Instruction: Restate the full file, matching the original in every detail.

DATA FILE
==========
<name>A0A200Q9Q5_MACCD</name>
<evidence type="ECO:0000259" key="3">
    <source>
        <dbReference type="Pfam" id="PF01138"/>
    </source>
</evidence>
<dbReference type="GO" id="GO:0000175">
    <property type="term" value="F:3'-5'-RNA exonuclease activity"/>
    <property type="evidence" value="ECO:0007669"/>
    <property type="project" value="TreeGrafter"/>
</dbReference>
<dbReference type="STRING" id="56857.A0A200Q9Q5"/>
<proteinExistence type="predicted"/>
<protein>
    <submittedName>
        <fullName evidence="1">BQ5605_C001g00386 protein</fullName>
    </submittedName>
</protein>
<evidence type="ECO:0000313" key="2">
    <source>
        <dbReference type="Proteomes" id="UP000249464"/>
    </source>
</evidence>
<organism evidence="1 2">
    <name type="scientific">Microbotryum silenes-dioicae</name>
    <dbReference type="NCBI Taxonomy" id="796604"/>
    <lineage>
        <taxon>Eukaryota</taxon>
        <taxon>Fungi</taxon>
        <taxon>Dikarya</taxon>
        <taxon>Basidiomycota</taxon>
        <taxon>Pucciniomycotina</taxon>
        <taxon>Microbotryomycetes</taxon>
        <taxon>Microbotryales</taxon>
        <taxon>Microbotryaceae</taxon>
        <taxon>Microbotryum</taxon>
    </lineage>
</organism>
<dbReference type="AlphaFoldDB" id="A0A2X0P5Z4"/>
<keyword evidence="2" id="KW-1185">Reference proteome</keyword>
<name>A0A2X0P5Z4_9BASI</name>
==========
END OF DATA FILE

<name>A0A200Q9Q5_MACCD</name>
<evidence type="ECO:0000259" key="3">
    <source>
        <dbReference type="Pfam" id="PF01138"/>
    </source>
</evidence>
<dbReference type="GO" id="GO:0000175">
    <property type="term" value="F:3'-5'-RNA exonuclease activity"/>
    <property type="evidence" value="ECO:0007669"/>
    <property type="project" value="TreeGrafter"/>
</dbReference>
<dbReference type="STRING" id="56857.A0A200Q9Q5"/>
<proteinExistence type="predicted"/>
<protein>
    <submittedName>
        <fullName evidence="1">BQ5605_C001g00386 protein</fullName>
    </submittedName>
</protein>
<evidence type="ECO:0000313" key="2">
    <source>
        <dbReference type="Proteomes" id="UP000249464"/>
    </source>
</evidence>
<organism evidence="1 2">
    <name type="scientific">Microbotryum silenes-dioicae</name>
    <dbReference type="NCBI Taxonomy" id="796604"/>
    <lineage>
        <taxon>Eukaryota</taxon>
        <taxon>Fungi</taxon>
        <taxon>Dikarya</taxon>
        <taxon>Basidiomycota</taxon>
        <taxon>Pucciniomycotina</taxon>
        <taxon>Microbotryomycetes</taxon>
        <taxon>Microbotryales</taxon>
        <taxon>Microbotryaceae</taxon>
        <taxon>Microbotryum</taxon>
    </lineage>
</organism>
<dbReference type="AlphaFoldDB" id="A0A2X0P5Z4"/>
<keyword evidence="2" id="KW-1185">Reference proteome</keyword>
<name>A0A2X0P5Z4_9BASI</name>